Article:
Sunday, 3rd December 2023

New lease of life as Joel Benson lights up Makoko school

By Maria Diamond
25 July 2020   |   4:13 am
A few weeks after his Virtual Reality (VR) film, Daughter of Chibok, won the 2019 Lion Award for Best Story at the Venice International Film Festival in September...

Some of the Makoko children experiencing Virtual Reality in their school

A few weeks after his Virtual Reality (VR) film, Daughter of Chibok, won the 2019 Lion Award for Best Story at the Venice International Film Festival in September, documentary filmmaker Joel Kachi Benson returned to Chibok community in Borno State to fulfill his promise of touching their lives positively through proceeds from the project.

The charity project, which commenced with the distribute fertilisers, pesticides, and ox-driven plows to the villagers, took a different turn when the team resolved to light up Chibok community with solar power. The full kit comes with a solar panel connected to a small solar generator, with two charging points where they could charge their phones. It also has a radio and a standing fan; each home got one. And in what seems like an added advantage, youths from the community, including girls, were also trained on installation of solar panel.

Having made impact up North, Benson and his team turned attention to the Noah Whanyinna School in Makoko area of Lagos. Situated at the waterfront, the Nursery and Primary School founded by Noah Shemede remains the only school in Makoko Waterfront. Born, raised and still lives in the community, Noah see the school project as his own way of giving back to the community that made him.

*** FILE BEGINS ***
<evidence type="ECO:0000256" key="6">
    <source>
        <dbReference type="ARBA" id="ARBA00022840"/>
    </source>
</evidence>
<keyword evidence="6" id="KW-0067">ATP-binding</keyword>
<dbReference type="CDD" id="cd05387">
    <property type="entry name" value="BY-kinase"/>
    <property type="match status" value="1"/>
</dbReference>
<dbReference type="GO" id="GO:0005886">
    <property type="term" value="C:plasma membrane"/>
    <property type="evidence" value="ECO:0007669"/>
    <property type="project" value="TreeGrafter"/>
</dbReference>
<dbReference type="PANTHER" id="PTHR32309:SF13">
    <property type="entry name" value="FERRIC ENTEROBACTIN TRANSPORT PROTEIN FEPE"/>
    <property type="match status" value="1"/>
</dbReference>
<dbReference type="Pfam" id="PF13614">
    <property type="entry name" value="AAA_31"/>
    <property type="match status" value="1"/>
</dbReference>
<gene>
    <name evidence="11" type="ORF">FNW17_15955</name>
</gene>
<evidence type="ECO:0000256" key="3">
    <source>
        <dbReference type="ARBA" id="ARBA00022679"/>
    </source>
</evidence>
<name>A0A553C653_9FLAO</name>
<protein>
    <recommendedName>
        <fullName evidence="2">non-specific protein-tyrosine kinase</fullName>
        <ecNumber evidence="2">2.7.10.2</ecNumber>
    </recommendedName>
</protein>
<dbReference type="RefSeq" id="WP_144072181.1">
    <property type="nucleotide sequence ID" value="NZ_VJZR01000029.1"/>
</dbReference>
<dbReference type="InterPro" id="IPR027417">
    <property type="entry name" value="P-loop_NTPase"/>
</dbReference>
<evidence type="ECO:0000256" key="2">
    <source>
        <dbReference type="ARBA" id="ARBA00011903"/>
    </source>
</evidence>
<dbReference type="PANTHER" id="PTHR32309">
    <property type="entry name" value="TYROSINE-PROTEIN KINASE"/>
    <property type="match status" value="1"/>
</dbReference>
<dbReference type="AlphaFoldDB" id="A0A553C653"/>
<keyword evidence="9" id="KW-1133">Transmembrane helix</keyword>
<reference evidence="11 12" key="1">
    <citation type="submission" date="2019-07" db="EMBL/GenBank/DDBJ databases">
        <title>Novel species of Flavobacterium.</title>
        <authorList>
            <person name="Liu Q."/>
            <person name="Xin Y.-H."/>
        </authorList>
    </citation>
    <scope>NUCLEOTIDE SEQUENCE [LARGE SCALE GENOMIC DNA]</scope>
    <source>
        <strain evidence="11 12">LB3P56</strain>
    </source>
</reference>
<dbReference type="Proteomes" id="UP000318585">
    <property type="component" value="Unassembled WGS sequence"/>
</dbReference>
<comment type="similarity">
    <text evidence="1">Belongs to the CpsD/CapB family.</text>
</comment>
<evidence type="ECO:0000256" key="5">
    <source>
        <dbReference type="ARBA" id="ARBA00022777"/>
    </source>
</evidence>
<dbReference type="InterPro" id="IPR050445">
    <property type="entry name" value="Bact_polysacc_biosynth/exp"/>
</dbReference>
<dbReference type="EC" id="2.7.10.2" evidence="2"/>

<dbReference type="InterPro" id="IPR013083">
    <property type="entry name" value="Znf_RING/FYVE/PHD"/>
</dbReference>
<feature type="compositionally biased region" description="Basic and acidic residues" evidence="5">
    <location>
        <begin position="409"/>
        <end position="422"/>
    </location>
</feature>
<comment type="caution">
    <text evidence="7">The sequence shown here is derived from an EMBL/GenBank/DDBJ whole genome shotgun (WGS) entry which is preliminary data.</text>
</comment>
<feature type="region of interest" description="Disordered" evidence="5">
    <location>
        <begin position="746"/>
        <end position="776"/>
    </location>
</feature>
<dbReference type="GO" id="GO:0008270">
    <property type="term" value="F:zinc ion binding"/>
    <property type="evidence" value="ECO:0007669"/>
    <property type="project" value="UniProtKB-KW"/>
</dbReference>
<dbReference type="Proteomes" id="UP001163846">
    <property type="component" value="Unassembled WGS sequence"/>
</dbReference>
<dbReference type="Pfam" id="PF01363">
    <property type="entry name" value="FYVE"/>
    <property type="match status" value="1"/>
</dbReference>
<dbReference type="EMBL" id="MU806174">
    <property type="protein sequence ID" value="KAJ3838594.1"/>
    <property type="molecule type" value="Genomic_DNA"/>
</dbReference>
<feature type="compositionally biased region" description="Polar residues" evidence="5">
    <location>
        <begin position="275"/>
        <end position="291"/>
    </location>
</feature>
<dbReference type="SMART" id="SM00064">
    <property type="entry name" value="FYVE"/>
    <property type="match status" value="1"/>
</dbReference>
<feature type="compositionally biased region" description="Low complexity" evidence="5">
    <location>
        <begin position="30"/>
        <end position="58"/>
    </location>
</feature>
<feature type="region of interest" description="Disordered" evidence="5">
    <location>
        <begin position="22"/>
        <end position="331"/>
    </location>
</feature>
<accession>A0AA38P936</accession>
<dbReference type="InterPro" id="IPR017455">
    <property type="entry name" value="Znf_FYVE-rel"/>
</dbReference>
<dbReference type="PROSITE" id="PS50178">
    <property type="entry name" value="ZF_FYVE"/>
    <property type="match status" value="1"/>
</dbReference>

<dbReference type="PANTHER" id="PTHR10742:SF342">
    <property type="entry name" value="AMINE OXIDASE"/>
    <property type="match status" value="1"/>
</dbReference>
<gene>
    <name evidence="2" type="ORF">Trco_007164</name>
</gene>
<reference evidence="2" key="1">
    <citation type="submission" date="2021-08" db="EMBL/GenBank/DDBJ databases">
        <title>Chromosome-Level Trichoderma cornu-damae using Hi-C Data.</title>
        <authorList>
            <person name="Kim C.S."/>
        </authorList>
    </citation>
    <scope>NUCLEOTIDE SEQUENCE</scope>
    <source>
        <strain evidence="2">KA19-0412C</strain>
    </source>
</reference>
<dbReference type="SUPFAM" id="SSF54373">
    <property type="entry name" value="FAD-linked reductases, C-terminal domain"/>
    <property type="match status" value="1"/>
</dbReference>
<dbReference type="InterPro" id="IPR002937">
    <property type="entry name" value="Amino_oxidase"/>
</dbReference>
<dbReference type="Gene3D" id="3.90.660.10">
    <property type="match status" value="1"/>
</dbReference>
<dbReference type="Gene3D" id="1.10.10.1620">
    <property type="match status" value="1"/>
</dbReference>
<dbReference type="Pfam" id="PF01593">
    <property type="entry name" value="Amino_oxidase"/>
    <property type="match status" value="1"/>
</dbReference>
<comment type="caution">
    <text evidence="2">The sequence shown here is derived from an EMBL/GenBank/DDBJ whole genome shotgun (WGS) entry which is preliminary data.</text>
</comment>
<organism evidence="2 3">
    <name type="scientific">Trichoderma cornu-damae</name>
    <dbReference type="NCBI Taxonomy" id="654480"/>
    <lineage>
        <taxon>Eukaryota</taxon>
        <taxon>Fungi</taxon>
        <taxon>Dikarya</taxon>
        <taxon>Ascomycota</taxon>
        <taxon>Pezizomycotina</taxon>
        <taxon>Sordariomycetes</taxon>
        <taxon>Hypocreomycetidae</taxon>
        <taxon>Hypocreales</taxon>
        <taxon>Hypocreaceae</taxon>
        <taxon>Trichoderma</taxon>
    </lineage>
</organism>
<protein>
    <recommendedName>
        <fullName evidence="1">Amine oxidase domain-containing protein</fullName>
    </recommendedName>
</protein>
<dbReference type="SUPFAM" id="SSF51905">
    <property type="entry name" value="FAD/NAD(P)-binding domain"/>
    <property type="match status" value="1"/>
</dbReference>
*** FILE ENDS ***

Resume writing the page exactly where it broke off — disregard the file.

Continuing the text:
Today, the school stands magnificently on the waterfront, having received a facelift last year through the help of She Builds Life Foundation. The floating structure, which existed there before, was replaced with another wooden structure with a sandy assembly ground that is supported by planks to prevent it from sinking.

With no electricity in the whole of Makoko Waterfront, the only way to power the school was through generating set. However, all that changed recently when Joel Benson and his team intervened. For the first time in the school, and perhaps, first time in Makoko Waterfront, they had access to electricity through the solar power installed by the filmmaker and his partners.

Benson’s relationship with Shemede dates back to 2010 when he was still working with the celebrity photographer Kelechi Amadi-Obi. They had come to do a shooting for a TV personality, Funmi Iyanda. Since then, the two developed a cordial relationship, with Benson rendering help to the school.

“I’ve known Noah for about 10 years now. The first time I came here, I was like, ‘what in the world is this?’ You know, we struck up a relationship. Then, this school was a mess, but I appreciate his passion. So, over the years, the little that I have, I would always give and we stayed close as friends.”

On what led to the installation of solar power for the school, Benson narrated how his friends from Israel took interest in Makoko during their visit earlier in the year.

“I was doing virtual reality training for my team and I brought in some of my friends from Israel to hang out with us for about a week. On our way from the airport, on the Third Mainland Bridge, they saw Makoko community. When we go to the house they asked if they could visit the place and I said, ‘sure.’ So, we came here. Spur of the moment decision, we just agreed to do the project film for that training in the school and use the content to raise funds to support them; that was how it started,” he recalled.

The film project was still at post-production level when Benson showed some clips to Adaobi Oniwinde, the Policy and Partnerships Manager of All On, an investment company seeded by Shell. Immediately, she picked interest in the charity project.